All that remains is the actual transferring of ourselves and our belongings. For me, this is the easy part, it's simply a matter of organisation and time management, oh, and muscle of course, by the lads!. By this time next week we will be pretty settled in our new home, (fingies crossed, anyway).
Needless to say, the past week has been super busy, sorting, discarding, packing and cleaning, as one does. Really, all I have left to do is to sort out a few of the most precious plants from the garden that will do well in pots...we are still waiting to hear back from the new landlord about whether or not we can put in some raised beds for herbs, etc. in the meanwhile, planters and pots it is!
Onto our inchie world tour, rapidly coming to an end...this week we are visiting Cyprus.
The Republic of Cyprus first came to my attention when I was 11.
Australia had been requested, and refused, a request to send a military force to Cyprus following the outbreak of violence between Greek and Turkish Cypriots in December 1963. The Government elected instead to provide the UN force in Cyprus with a contingent of personnel that could handle civilian tasks, things outside military training and expertise. Therefore, forty police officers from around Australia, including 2 from Tasmania, arrived in Cyprus in May 1964 to compliment military teams from other countries. This was the beginning of a long tradition of Australian police deployments to UN peacekeeping operations.
The reason I was made aware of this highly political decision well outside my tomboyish introspective view of my little world was that my father, at that time a sergeant in the Tasmanian Police with all the skills and competencies required, was keen to attend this overseas posting,. However, he was not accepted because us, his family. It was not known just how dangerous the secondment might be for the participants, therefore single men were chosen. I remember dad's disappointment on hearing he wasn't eligible to apply and the strange feeling it gave me that somehow me and my siblings were a direct cause. A young officer from his station was accepted though, and I remember his coming in to show off his uniform, including a lovely blue beret to us and say goodbye before he set off overseas.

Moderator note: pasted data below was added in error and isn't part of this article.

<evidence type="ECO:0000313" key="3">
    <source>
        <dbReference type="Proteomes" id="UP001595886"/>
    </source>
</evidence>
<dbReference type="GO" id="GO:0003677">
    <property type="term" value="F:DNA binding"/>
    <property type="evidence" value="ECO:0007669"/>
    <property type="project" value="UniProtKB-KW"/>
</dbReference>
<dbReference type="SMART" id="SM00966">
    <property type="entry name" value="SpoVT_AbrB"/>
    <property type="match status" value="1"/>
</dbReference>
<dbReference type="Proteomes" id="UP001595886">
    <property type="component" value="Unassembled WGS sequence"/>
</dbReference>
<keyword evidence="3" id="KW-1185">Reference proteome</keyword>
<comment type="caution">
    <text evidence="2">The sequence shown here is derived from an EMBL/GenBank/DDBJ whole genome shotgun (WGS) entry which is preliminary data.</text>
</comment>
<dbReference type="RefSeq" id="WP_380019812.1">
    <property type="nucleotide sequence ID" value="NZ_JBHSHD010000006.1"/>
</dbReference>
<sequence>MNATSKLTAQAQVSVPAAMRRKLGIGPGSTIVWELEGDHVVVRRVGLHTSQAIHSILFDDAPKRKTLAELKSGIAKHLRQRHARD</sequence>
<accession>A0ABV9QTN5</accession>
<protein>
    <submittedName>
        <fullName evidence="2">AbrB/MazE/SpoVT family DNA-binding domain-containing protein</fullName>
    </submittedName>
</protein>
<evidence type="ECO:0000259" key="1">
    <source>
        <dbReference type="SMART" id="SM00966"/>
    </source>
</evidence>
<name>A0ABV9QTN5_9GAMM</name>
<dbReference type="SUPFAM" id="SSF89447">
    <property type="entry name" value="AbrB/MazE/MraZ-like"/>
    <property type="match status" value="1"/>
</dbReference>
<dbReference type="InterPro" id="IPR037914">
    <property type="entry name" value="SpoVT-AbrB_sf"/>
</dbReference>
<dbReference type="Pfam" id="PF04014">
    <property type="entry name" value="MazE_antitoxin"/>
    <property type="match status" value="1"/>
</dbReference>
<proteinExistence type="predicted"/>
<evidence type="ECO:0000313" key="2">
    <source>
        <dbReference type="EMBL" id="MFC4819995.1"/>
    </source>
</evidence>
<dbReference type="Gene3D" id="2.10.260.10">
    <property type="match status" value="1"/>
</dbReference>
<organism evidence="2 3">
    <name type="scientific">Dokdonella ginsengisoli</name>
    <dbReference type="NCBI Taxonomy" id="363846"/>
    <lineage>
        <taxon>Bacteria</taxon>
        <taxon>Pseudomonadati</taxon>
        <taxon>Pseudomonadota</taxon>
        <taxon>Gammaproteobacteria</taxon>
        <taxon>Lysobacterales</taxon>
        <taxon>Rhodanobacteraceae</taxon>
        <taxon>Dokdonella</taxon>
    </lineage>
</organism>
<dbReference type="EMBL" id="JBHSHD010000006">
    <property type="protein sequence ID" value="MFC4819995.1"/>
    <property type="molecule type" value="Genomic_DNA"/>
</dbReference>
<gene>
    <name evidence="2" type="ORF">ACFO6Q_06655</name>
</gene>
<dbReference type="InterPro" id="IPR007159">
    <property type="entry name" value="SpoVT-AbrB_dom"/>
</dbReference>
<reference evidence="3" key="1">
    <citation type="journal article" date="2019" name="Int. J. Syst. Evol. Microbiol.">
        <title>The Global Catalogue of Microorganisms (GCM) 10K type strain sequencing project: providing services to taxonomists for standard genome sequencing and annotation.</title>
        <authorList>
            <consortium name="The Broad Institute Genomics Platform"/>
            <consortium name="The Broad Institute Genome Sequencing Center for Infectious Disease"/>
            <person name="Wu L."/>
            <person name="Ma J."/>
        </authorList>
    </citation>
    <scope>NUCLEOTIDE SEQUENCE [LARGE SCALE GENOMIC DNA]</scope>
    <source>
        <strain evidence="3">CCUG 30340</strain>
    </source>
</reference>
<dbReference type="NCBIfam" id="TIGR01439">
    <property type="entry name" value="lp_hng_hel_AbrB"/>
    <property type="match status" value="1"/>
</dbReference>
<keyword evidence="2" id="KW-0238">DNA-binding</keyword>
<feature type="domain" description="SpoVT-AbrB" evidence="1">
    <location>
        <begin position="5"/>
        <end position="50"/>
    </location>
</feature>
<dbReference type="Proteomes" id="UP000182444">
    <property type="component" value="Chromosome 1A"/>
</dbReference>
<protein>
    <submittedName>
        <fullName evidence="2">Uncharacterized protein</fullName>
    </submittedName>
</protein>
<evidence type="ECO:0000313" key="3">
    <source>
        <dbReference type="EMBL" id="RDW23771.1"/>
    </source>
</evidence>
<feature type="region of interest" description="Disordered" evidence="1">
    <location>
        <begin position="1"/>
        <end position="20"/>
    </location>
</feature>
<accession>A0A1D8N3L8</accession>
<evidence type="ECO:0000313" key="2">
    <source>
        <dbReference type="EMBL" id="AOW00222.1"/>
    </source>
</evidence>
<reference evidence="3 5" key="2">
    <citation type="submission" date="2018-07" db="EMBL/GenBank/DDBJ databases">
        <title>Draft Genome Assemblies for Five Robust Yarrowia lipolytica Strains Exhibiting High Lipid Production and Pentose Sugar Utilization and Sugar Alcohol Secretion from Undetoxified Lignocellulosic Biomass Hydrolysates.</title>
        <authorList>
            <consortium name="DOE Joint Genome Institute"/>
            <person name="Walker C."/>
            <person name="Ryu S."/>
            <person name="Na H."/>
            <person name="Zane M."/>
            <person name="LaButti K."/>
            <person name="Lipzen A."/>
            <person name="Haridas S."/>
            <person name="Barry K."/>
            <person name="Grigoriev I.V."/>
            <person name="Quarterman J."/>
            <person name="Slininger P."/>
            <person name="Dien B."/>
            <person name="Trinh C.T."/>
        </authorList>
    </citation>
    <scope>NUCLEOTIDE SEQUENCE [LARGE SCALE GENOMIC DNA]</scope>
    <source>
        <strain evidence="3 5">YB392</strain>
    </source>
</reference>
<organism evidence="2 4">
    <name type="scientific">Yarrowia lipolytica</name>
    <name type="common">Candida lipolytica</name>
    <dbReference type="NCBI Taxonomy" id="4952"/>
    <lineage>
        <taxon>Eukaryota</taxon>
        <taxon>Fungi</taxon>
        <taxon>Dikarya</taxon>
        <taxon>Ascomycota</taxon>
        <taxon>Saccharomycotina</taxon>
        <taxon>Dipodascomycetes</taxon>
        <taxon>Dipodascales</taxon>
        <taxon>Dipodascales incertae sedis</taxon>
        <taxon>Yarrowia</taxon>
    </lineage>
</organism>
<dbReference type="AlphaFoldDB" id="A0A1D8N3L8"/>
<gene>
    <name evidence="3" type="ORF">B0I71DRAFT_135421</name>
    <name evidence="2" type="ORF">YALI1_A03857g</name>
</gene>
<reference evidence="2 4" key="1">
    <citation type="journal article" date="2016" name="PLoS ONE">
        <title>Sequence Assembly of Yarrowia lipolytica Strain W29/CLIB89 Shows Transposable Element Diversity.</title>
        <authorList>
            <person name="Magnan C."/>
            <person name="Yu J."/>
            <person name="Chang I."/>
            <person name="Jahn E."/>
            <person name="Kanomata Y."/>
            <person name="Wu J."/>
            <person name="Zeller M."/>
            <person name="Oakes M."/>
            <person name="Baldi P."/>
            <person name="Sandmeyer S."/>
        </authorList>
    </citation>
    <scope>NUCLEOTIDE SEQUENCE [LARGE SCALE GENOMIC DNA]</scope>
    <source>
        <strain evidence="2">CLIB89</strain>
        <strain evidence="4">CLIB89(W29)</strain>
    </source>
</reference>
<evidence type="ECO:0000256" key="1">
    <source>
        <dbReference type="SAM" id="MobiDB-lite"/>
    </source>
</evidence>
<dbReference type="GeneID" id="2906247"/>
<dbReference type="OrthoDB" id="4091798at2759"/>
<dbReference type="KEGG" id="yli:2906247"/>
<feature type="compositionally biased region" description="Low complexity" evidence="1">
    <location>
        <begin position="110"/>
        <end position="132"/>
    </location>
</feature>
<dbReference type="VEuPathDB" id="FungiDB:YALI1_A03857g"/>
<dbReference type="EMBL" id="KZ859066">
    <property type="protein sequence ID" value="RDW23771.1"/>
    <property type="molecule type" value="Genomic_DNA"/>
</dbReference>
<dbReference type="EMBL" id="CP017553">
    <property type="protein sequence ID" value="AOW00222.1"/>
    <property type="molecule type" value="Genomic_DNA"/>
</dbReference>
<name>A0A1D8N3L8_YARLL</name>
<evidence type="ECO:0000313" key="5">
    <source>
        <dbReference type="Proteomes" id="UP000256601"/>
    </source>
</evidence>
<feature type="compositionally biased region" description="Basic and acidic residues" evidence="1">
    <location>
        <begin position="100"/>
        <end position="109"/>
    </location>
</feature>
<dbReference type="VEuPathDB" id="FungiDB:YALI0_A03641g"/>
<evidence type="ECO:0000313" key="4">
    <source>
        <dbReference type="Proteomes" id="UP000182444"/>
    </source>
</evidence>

Cyprus is the largest island in the Eastern Mediterranean, and the most heavily populated. It has a long and tempestuous history, settlement dating back to the Aceramic Neolithic period, between 7000 - 5000 BC.
The plant I have chosen for this country is Crocus hartmannianus, a rare endemic crocus. I read an article regarding a very damaging fire that swept through part of the Solea valley, one of the areas where this endangered species is found, with locals believing it to be the death knell of this species. However, after the fires, the plant unexpectedly reappeared and in far larger numbers than had been hoped for...creating a bit of excitement, well, amongst botanists, anyway.
For the text mat this week I have used a partial image of a terracotta tablet with a Greek inscription in Cypriot syllabic scrip, thought to be a commercial document, dated from about 600 - 500 BC, found near Akanthou.
Hollie finally returned home with the girls yesterday afternoon. I am sure she would have been be very glad to get back into her normal routines...also, Chris and I both will be glad to be able to sleep in past 0500 hours when one of us needed to be up to see she was let outside for her ablutions...invariably we both woke in case the other slept in, and once awake it's time for tea and the new day...Tim is never disturbed by these issues, he usually doesn't raise an eyelid until the kettle has boiled at least twice! Still, we miss her furry presence here with us after this longer than usual visit.
As the craft room is now fully packed, I have come to a full stop on producing items for the gallery. However I did manage to make two little retro Christmas gift card boxed sets, and one of my favourite matchbox gift boxes, this one with a star dangle and a loop to hang it on the tree once it has been filled with delicious little somethings...